Best Drugs for Dental Pain
Overdose deaths linked to opioids have reached record highs, according to a new report from the Centers for Disease Control and Prevention (CDC). While the study reveals that the sharpest increase in those deaths is due to illegal drugs such as heroin, more than one-third continue to be linked to prescription opioids such as OxyContin, Percocet, and Vicodin.
One surprising source of those drugs? The dentist.
More than half of the opioids prescribed for people who have their wisdom teeth removed have leftover pills, according to a study published in the medical journal Drug and Alcohol Dependence last September. University of Pennsylvania researchers estimate that overprescribing could add an extra 100 million opioid pills to American medicine cabinets each year.
The result? Too often those leftover narcotics wind up being misused by patients or their friends and family, says Elliot Hersh, D.M.D., Ph.D., a professor in the department of oral and maxillofacial surgery and pharmacology at Penn Dental Medicine and a co-author of the study.
“We, as dentists, have to recognize that our overprescribing contributes to the prescription opioid abuse epidemic,” Hersh says.
And evidence suggests that dentists should be recommending safer dental pain relievers. A body of research shows that over-the-counter pain relievers work just as well—or better—than opioids for most people, with far fewer side effects.
Too Many Side Effects; Too Little Relief
“It’s a myth among dentists and patients alike that opioid pain relievers are strong and OTC products are weak,” Hersh says. “Really, it’s more a matter of which medication works best against your specific type of pain.”
OTC nonsteroidal anti-inflammatory drugs (NSAIDs) such as ibuprofen (Advil, Motrin IB, and generic) and naproxen (Aleve and generic) work particularly well against dental pain because they reduce inflammation in the traumatized areas of your mouth.
Acetaminophen (Tylenol and generic) doesn’t address inflammation, but it does an excellent job of reducing your perception of pain, Hersh says.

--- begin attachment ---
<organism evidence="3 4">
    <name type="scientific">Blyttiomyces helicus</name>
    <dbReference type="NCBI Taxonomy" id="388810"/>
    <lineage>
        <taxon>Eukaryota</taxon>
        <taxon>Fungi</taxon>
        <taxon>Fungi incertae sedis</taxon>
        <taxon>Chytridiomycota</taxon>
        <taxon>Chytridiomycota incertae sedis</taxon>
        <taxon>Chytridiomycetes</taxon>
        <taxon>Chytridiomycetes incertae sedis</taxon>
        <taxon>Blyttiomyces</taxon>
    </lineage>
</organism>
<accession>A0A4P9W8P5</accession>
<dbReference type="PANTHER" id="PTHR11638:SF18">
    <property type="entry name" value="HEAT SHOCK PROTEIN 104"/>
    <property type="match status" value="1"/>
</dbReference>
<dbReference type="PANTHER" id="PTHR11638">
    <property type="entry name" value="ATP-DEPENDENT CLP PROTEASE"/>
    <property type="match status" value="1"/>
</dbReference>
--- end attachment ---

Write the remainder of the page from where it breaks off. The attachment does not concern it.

The combination of a NSAID and acetaminophen works well against even moderate to severe pain in people who have had their wisdom teeth removed—better, in fact, than an opioid for most people. That’s according to a comprehensive research review co-authored by Hersh that was published in the Journal of the American Dental Association in 2013.
Another advantage to OTC pain relievers is that, in general, they cause far fewer side effects than narcotic pain meds. Prescription opioids commonly cause nausea, constipation, drowsiness, and a fuzzy-headed feeling. In addition, taking the drugs longer term or in higher doses carries more serious risks, including addiction, overdose, and even death.
Making a Plan for Dental-Pain Relief
People undergoing any kind of dental surgery should “make a plan up front with their dentist or oral surgeon about how they will manage pain,” says Paul Moore, D.M.D., Ph.D., a professor in the University of Pittsburgh School of Dental Medicine and co-author of the 2013 review.
Make sure you’ve provided a thorough medical history so that your doctor can recommend pain relievers that are safest for you. Most people who take blood thinners or who have advanced kidney disease should avoid NSAIDs, for example.
It’s important to know that taking too much of any kind of pain medication—even OTC products—isn’t safe. So get written instructions for how much of each type of medication to take and how often to take it.
Full article available at ConsumerReports.org.